It's good to see former House Speaker Steve Sviggum back at the State Capitol -- good for the many friends he acquired through 29 years in the Legislature and three years as a state agency head, and good for the scandal-shaken Senate GOP majority caucus, where he can have a steadying influence as executive assistant and communications director.
But Sviggum's new job isn't good for the University of Minnesota, where he has been a member of the Board of Regents for 10 months.
For the second time since joining the board, Sviggum's employment has put him in a situation fraught with conflict of interest. The first conflict was resolved when Sviggum chose to resign from a teaching position at the Humphrey School of Public Affairs.
We believe that Sviggum again has a choice to make. He should not be both a regent and a Senate Republican staff member.
The problem was already evident on Tuesday, Sviggum's first full day on his new job. Reporters emerging from Gov. Mark Dayton's bonding bill briefing found Sviggum waiting outside the governor's office.
Was he there as a regent to say that Dayton's proposal had shortchanged the university? (It did: Dayton recommended $78 million in state bonds for university building projects, nearly $100 million less than the institution requested.)
Or was he there to make the very contrary Senate GOP argument, that Dayton's bonding proposal was too generous?
The answer was neither. Sviggum was there to help reporters connect with senators, not to make an argument himself.
But awareness of his dual loyalties was already raising eyebrows and making headlines. If the Senate GOP goal in hiring Sviggum was to put an end to media coverage of caucus staffing matters, the goal eluded them.
More's the problem for the university. Its separation from the rest of state government is the very reason the Board of Regents exists.
The state Constitution goes to great lengths to keep university governance out of the reach of legislators and governors, making the educational flagship nearly a fourth branch of government.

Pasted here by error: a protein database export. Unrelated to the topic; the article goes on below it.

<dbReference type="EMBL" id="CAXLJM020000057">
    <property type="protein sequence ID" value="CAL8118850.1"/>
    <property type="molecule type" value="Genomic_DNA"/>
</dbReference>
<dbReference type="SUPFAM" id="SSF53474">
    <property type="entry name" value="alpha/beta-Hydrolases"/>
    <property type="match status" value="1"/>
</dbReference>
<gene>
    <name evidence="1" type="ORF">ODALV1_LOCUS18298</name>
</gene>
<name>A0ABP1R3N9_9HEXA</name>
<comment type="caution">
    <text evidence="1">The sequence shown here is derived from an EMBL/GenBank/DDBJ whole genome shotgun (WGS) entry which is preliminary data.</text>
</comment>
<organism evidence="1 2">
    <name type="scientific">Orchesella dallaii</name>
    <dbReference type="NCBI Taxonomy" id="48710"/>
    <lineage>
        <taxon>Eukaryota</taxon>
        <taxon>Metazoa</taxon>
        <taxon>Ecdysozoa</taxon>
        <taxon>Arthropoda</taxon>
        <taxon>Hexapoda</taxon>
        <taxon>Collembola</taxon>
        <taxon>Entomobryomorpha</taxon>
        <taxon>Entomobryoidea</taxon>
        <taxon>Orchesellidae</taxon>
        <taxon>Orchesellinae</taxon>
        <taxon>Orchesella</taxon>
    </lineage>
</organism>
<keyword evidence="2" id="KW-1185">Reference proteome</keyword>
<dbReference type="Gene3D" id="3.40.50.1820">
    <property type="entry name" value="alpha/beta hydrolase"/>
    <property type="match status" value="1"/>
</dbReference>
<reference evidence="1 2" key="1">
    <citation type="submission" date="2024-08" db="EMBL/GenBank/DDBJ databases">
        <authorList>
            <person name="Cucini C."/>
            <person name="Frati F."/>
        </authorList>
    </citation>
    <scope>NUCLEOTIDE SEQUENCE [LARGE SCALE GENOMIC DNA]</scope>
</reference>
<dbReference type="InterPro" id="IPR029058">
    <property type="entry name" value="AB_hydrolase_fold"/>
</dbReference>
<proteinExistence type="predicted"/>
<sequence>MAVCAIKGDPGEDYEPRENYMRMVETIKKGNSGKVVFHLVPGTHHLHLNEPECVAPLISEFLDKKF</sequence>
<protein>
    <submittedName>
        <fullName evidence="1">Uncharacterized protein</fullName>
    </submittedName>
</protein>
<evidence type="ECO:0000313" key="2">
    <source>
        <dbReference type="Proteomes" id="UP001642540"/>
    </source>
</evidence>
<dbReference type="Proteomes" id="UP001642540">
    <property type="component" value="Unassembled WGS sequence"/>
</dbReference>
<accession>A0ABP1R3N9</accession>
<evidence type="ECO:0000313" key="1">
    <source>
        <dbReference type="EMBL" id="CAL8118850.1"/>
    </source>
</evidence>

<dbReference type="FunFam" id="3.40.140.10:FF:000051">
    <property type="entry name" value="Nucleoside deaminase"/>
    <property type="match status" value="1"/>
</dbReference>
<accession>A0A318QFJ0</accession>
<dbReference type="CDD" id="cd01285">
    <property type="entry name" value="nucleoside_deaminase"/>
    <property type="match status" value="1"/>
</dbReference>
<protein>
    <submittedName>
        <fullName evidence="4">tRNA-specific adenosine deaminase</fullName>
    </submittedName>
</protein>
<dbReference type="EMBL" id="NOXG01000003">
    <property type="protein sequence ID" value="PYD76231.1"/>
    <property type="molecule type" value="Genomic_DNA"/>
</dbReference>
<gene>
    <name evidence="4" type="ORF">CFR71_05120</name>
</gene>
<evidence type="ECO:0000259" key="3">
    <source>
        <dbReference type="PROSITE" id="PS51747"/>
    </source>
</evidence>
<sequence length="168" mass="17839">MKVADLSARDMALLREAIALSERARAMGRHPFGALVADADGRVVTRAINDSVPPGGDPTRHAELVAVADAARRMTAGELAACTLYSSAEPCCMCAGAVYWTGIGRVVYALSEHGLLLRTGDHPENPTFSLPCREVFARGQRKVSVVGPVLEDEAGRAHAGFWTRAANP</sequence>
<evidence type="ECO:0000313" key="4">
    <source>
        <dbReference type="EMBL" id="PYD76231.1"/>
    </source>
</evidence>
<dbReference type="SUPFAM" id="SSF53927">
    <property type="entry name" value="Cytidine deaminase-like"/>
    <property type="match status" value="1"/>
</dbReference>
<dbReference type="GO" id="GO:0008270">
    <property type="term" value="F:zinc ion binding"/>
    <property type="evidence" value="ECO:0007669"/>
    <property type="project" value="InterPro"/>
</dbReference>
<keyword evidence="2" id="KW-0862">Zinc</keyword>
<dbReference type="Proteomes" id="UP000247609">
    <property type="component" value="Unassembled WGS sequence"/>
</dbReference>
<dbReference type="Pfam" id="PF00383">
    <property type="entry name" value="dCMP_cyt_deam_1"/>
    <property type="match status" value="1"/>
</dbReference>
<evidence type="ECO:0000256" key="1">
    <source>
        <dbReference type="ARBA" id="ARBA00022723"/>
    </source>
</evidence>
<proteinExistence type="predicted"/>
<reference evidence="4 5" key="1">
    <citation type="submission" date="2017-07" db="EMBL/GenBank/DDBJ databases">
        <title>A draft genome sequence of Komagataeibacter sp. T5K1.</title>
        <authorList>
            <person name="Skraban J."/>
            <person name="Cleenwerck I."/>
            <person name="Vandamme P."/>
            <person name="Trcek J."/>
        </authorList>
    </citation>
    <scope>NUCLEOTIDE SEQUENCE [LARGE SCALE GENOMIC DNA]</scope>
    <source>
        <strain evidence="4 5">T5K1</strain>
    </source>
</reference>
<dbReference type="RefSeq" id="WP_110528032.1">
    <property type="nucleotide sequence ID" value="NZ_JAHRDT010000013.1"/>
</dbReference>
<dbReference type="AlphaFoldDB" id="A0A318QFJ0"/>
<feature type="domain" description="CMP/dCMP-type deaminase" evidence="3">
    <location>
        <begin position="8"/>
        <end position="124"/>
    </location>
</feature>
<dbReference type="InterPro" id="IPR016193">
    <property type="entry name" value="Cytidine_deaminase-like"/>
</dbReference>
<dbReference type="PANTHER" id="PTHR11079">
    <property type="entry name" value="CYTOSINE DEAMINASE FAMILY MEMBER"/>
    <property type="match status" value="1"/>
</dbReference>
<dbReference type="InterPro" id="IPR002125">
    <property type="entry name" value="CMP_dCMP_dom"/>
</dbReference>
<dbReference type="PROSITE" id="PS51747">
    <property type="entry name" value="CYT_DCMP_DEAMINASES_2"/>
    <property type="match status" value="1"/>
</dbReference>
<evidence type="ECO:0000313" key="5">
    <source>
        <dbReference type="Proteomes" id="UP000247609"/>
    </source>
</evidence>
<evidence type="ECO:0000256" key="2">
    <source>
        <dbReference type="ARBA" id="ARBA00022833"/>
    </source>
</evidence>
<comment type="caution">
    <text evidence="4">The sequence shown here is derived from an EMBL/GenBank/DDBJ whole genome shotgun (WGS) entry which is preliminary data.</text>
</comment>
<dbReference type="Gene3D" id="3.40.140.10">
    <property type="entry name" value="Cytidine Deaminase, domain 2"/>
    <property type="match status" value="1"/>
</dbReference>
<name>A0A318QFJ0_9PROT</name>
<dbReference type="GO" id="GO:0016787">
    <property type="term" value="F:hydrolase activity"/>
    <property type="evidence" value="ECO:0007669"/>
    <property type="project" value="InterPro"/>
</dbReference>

A unanimous 1928 Minnesota Supreme Court decision explains why. The Constitution aims to "put the management of the greatest state educational institution beyond the dangers of vacillating policy, ill-informed or careless meddling and partisan ambition that would be possible in the case of management by either [the] Legislature or executive," it says.
Regents, who do not receive a salary, are forbidden by their code of ethics to also be elected officials. The Constitution requires that legislators may not hold other elective offices.
But those strictures do not apply to his situation, Sviggum contends. He's a Senate employee, not a senator or "a decisionmaker."
But Sviggum's new job binds him to the legislative branch. As a Senate employee, he is beholden to his bosses.
He will be obliged to tell them what he knows about university lobbying strategy -- while as a regent, he inevitably will be party to shaping that strategy. He will be paid $102,000 a year to represent the Senate GOP position to the public.
Will that duty extend to the regents' chambers?
Sviggum has made matters worse for himself in recent days by claiming that he had been assured by other regents and by the university's general counsel that taking a job "such as this one" did not present a conflict.
Those conversations evidently left the other participants with a very different understanding. They issued a stinging joint statement Wednesday, saying that no discussion of his new job took place.
Clearly, relationships that are crucial to Sviggum's effectiveness on the board have been damaged.
The joint statement allowed that regents are weighing further action. But they have few options if Sviggum insists on keeping both his new job and his board seat, which has a six-year term.
The state Constitution makes no provision for the impeachment of a regent. All his fellow regents can do is appeal to an honorable man to recognize that, once again, he has a conflict of interest.
As he did 10 months ago, Sviggum should choose one position and forsake the other.
Readers, what do you think? To offer an opinion considered for publication as a letter to the editor, please fill out this form. Follow us on Twitter @StribOpinion and Facebook at facebook.com/StribOpinion.